Make no mistake: The Navy needs the F-35 and the newest and most advanced warships to stay one or two technological steps ahead of prospective adversaries—the service should want its warriors to have the best tools possible to ensure victory with minimal own-force casualties. It needs all the capability the F-35 aircraft, Block III Arleigh Burke–class guided-missile destroyers, and Virginia-class submarines (to name a few cutting-edge platforms) bring—especially if they carry shorter range weapons that could handicap the Navy against a near peer.
Imagine, though, a Navy just a few years from now with a new air-to-air (or antiship or antisurface) missile with a maximum range at least 1.5 times anything its foes have or are in the process of building. Those air-to-air missiles could be loaded onto a Cessna 210 (if it had the systems to identify and target approaching aircraft) and fired well before a target could respond in kind. Assuming a high probability of a kill, the Cessna does not need stealth or speed; it just has to find the next target and shoot it before it can be shot at.
Obviously, the Cessna example is farfetched, but think about an adversary’s antiaccess/area-denial (A2/AD) network and an approaching group of warships. With a strike weapon such as an improved Tomahawk land-attack missile (TLAM) outranging the defender’s antiship missiles inside the A2/AD network, there would be no need for elaborate tactics or fifth-generation aircraft to operate inside and destroy the A2/AD threat. Those enemy weapons instead effectively would get “stiff-armed” from a safe range, and the A2/AD threat would go away with minimal-to-no risk to blue forces.
Traditional missile propellant—and the energy it provides per unit of volume—appears to be maxed out chemically. To increase range, then, weapons must get bigger, more aerodynamically efficient, or both. This leads to a problem with standard vertical-launching system (VLS) cells on ships. Existing cruisers and destroyers have fixed VLS-cell size, and current weapons (Standard Missiles, antisubmarine rockets [AsRocs], Harpoons, TLAMs, etc.) fill the space. Weapons with improved range (and eventually prompt global strike) will require bigger cells—maybe two or four standard cells could become one. The answer is uncertain, but “re-celling” the surface fleet with larger, custom-sized cells, rather than some easy multiple of what already exists, would be prohibitively expensive.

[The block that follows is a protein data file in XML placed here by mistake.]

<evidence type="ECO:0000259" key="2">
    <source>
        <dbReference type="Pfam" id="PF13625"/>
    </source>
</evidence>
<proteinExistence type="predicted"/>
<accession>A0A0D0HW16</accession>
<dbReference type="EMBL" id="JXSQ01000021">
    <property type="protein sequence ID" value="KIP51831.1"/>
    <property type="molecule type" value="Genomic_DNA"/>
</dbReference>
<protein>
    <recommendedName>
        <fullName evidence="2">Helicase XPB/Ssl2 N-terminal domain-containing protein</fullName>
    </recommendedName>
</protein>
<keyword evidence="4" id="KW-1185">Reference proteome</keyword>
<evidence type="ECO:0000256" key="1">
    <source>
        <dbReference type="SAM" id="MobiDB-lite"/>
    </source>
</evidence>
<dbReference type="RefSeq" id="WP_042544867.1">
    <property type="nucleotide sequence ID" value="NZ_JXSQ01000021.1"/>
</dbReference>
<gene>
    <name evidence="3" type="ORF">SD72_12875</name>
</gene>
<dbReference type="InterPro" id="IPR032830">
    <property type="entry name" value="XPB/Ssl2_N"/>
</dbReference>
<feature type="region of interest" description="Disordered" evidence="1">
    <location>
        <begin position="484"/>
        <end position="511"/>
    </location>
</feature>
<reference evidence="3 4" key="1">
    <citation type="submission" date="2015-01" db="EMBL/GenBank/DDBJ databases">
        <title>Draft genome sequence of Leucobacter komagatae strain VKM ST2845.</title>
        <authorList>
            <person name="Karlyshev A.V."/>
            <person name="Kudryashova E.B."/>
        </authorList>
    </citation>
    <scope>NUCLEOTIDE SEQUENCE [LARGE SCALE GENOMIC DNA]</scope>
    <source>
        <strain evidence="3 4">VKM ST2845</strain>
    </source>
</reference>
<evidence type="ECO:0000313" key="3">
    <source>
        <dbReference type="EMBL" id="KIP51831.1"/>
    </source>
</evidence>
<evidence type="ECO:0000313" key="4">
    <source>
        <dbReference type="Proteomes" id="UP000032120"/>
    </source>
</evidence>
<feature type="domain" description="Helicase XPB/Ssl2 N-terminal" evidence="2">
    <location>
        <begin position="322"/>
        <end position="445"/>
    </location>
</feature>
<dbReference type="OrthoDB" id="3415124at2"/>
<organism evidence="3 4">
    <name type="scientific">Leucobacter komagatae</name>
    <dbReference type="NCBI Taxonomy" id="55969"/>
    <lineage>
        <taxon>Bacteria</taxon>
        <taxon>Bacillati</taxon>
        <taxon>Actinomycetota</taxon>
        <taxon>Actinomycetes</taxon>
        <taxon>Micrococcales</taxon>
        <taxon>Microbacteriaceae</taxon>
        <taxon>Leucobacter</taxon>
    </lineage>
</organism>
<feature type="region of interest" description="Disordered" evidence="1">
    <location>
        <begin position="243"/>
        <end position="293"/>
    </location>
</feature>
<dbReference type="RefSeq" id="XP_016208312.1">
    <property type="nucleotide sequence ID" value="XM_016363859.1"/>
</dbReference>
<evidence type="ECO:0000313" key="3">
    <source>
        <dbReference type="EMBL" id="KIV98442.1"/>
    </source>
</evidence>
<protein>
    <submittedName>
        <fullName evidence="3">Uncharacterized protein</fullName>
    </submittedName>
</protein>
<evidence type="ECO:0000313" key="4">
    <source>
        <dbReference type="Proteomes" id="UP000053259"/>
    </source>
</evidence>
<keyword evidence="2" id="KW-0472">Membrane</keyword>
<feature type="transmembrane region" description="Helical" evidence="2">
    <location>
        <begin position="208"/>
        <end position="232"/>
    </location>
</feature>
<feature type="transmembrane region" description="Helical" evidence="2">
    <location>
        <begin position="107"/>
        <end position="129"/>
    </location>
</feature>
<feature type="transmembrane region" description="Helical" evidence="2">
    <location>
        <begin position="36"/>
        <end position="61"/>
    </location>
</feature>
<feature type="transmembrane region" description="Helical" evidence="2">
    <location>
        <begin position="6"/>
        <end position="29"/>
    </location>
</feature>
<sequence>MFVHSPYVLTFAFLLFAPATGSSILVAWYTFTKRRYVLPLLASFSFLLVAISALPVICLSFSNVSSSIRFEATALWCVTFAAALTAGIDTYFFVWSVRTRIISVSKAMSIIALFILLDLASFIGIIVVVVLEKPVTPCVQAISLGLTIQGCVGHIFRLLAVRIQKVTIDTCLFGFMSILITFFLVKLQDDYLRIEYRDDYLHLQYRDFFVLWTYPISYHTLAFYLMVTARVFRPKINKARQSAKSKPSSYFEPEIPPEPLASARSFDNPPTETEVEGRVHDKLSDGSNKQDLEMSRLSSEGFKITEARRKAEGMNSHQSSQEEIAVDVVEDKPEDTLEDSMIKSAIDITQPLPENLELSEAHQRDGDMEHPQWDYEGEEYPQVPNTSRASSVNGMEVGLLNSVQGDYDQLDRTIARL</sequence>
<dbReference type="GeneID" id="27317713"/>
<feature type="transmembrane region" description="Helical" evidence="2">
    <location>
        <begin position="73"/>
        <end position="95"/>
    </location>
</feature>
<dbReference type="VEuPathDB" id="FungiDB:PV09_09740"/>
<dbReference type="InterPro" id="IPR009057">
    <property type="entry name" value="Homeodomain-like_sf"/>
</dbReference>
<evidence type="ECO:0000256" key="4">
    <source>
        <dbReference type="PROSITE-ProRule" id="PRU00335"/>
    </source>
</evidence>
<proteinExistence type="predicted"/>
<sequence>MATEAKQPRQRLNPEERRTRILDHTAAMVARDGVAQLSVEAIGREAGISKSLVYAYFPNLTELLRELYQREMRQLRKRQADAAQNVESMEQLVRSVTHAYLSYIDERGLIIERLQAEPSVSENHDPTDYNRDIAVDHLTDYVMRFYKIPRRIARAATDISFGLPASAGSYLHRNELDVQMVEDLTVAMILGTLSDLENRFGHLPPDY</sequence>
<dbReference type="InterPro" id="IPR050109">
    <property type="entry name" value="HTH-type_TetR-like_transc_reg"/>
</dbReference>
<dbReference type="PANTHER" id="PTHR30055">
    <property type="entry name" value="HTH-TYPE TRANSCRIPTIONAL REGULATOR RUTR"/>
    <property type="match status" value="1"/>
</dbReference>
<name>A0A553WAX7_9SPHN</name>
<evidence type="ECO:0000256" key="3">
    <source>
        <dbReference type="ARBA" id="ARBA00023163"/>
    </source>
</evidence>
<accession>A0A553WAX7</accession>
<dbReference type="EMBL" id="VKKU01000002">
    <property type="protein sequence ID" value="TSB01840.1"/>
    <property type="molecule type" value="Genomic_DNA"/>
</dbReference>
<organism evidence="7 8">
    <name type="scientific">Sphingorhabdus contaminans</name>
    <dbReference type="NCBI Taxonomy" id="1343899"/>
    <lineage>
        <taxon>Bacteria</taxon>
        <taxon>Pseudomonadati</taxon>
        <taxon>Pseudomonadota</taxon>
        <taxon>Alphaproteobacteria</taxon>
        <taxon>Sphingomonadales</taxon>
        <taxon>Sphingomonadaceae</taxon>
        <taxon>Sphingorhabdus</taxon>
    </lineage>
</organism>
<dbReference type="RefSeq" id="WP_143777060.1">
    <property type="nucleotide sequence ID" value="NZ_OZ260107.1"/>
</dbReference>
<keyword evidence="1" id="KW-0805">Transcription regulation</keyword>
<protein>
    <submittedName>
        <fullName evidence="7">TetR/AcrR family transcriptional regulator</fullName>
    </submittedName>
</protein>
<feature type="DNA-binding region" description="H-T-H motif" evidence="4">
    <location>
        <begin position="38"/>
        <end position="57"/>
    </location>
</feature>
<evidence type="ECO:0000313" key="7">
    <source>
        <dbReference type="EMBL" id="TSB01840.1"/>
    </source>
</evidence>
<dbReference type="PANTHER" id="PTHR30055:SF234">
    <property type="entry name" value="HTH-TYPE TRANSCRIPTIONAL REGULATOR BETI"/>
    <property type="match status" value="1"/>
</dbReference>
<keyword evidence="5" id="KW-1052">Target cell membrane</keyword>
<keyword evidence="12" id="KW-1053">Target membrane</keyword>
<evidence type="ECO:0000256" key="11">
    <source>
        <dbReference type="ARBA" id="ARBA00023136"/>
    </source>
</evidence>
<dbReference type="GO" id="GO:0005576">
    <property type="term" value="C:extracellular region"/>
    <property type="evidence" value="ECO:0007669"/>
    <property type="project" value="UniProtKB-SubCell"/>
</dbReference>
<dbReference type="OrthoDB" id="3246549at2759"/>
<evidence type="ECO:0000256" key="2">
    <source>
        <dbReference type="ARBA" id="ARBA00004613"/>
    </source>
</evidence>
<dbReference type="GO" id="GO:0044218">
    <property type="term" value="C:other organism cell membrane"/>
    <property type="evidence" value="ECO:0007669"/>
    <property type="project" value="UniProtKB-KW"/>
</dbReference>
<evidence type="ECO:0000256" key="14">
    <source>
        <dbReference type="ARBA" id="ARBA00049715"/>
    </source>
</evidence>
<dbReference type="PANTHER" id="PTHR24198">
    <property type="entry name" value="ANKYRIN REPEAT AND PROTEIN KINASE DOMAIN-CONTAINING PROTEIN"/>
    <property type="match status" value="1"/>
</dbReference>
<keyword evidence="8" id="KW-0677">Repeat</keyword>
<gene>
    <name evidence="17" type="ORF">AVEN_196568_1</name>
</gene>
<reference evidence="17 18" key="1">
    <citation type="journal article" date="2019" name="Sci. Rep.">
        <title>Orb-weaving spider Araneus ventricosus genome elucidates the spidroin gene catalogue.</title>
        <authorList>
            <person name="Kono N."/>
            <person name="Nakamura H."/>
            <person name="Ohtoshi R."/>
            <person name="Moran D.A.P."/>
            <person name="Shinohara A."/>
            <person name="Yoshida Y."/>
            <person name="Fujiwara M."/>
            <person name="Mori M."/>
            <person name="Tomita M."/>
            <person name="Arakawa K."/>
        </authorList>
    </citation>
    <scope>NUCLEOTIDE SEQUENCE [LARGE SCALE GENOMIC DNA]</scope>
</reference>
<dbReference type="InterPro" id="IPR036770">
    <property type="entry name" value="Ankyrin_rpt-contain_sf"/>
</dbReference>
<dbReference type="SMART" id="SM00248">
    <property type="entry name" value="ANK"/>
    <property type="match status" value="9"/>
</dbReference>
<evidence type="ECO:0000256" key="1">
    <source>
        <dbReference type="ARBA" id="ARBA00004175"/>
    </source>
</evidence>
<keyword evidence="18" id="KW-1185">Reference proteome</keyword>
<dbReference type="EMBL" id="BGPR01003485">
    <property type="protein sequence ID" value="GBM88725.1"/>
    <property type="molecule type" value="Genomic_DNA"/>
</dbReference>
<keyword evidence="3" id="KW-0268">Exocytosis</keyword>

In principle, increasing range is easier to do with air-launched weapons: Increase the diameter and/or length of a missile to provide more propellant—but maybe not so easy if the result has to fit in an F-35’s weapons bay.
Maximum range is not the only factor that determines who puts a warhead on a target first. Others include target acquisition-and-identification range, time to shoot (once a contact has been identified as hostile and the rules of engagement [ROE] have been met), weapon speed of flight, and weapon vulnerability to countermeasures. Let’s consider these one at a time.
Getting Faster than the Enemy
Early target acquisition is crucial to kill the other guy first. The United States is making strides in this area by networking national intelligence assets into operations but can do more. The MQ-25 Stingray unmanned aerial vehicle (UAV) can launch and recover on an aircraft carrier. It could be modified to include an active electronically scanned array radar, an electro-optical targeting suite, and an intelligence-collection suite. These would add tremendous value to the carrier strike group (CSG). Such a platform could stay airborne for 8–10 hours and not require more fuel, water, food, or head calls. Its data would be linked back to the battlespace management network (more on that below), its crucial information shared with all platforms and weapon managers. Placed between a threat sector and the CSG, perhaps 100–400 nautical miles in front of naval assets, the Stingray would amplify the range at which the CSG could react to the threat, identifying approaching targets well outside the enemy’s maximum effective range.